Discover summer in the wide open spaces and legendary places of the Lake Champlain Region. This slice of northeastern New York state shines in the summer, with its rich history intertwined amongst outdoor recreation opportunities and authentically Adirondack cuisine. The winding lake links several communities together, creating itinerary options that satisfy every summer fun-seeker’s appetite for active relaxation.

  1. Fort TiconderogaHistory & Heritage: Fort Ticonderoga, once a site that changed hands several times during the Revolutionary War, is now a popular destination for history lovers. Its scenic location at the southern tip of Lake Champlain is watched over by Mount Defiance, an important prominence that has become the perfect spot for lunch, with a stunning view of the star-shaped fort. Down below Defiance, a self-guided tour of the grand King’s Garden, and a guided boat tour aboard the Carillon, can be the highlights of a trip to Fort Ticonderoga. A visit to the fort only scratches the surface of the area’s storied history, and a stop Crown Point Historic Site can satisfy every history-nuts’ interest. The short walking trails around the ruins of the historic fort at this Historic Site bring you back in time, and adding a visit to the museum will really immerse you into the storyline behind this important location for American history. While you’re here, visit the Crown Point Lighthouse at the campground nearby. Built in the 1800’s, this sentinel of Lake Champlain overlooks the narrow passageway between New York and Vermont, spanned by the scenic Champlain Bridge, which also has a walking path across.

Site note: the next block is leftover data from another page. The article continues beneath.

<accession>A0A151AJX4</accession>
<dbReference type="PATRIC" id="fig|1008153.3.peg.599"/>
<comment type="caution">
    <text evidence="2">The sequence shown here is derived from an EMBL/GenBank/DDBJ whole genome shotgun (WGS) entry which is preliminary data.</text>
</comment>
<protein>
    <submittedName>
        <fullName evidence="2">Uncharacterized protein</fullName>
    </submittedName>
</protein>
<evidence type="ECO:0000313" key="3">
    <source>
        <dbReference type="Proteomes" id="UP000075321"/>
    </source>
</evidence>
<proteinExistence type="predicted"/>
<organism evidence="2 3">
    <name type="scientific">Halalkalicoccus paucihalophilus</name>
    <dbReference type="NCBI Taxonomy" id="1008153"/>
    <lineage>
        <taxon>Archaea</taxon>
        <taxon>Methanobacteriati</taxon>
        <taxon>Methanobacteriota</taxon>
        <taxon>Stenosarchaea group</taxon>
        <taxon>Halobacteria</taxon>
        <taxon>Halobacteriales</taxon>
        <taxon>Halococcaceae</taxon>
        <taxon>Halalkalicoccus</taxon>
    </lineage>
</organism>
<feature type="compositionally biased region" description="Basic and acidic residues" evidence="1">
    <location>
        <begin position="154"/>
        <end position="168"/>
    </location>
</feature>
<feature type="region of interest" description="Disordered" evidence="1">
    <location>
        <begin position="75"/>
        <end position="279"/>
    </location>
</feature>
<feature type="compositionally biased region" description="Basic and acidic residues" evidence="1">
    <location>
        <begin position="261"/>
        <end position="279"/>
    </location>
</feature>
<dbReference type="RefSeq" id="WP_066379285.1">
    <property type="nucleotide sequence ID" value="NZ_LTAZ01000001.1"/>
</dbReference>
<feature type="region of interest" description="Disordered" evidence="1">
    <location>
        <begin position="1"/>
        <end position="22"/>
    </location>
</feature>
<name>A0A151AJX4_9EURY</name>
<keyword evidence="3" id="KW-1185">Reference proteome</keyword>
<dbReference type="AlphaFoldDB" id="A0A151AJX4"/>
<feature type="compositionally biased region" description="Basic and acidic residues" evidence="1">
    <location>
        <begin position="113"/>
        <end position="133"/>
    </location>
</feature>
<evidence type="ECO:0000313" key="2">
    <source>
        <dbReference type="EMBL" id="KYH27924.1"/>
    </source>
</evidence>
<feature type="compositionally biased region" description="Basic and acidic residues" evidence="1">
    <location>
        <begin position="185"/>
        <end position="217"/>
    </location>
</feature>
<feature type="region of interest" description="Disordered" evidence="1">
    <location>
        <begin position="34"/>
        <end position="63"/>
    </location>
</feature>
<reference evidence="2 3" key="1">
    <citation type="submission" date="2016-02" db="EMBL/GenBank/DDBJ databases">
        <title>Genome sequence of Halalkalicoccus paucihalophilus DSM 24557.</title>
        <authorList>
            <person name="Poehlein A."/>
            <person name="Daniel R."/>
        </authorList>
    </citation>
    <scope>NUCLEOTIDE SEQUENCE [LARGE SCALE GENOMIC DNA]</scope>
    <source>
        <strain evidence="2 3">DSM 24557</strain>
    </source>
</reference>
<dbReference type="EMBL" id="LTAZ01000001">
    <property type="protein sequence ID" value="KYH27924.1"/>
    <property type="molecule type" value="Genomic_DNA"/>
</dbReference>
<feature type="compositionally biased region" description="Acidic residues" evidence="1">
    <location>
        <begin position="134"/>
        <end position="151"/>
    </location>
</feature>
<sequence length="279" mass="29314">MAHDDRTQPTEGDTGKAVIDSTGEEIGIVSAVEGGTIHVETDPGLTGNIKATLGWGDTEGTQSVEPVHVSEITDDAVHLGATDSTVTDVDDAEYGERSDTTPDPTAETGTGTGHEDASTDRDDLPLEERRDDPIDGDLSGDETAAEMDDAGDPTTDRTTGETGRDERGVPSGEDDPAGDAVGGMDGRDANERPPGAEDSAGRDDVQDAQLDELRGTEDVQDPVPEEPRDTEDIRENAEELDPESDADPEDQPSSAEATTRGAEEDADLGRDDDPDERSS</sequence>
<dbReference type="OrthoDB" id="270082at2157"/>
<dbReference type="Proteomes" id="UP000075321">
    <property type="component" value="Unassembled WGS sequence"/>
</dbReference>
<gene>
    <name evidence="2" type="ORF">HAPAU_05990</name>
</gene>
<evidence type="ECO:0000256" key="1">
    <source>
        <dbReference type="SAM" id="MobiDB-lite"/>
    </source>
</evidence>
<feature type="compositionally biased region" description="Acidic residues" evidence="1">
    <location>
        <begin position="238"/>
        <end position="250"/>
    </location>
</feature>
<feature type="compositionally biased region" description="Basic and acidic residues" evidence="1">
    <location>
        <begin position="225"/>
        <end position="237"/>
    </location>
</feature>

2. Attractions: The Lake Champlain Region has wide-ranging attractions that showcase everything from unexpected science fiction sets to our own version of the Grand Canyon. Believe it or not, a run-in with William Shatner and other well-known Star Trek actors isn’t out of the question with a visit to the Start Trek: Original Series Set Tour, located in Ticonderoga. You can tour the inside of the Enterprise, and even make a trip out of Trekonderoga, a yearly event filled with presentations, meet and greets with celebrities, and so much more.AUSABLE CHASM FALLSFurther north, you’ll find one of the most awe-inspiring attractions in the region, Ausable Chasm. Affectionately known as the Grand Canyon of the Adirondacks, this must-see sight has numerous options for exploration, including a self-guided tour on the canyon rim and opportunities for a guided tour of the Chasm’s other features. On Ausable Chasm property, the North Star Underground Railroad Museum hosts informative and moving displays of one of the most crucial stretches of the historical underground railroad in the country. Visiting here willmake you want to hop on one of the seasonal bus tours that takes you to other Path Through History sites, some of which are in the Lake Champlain Region.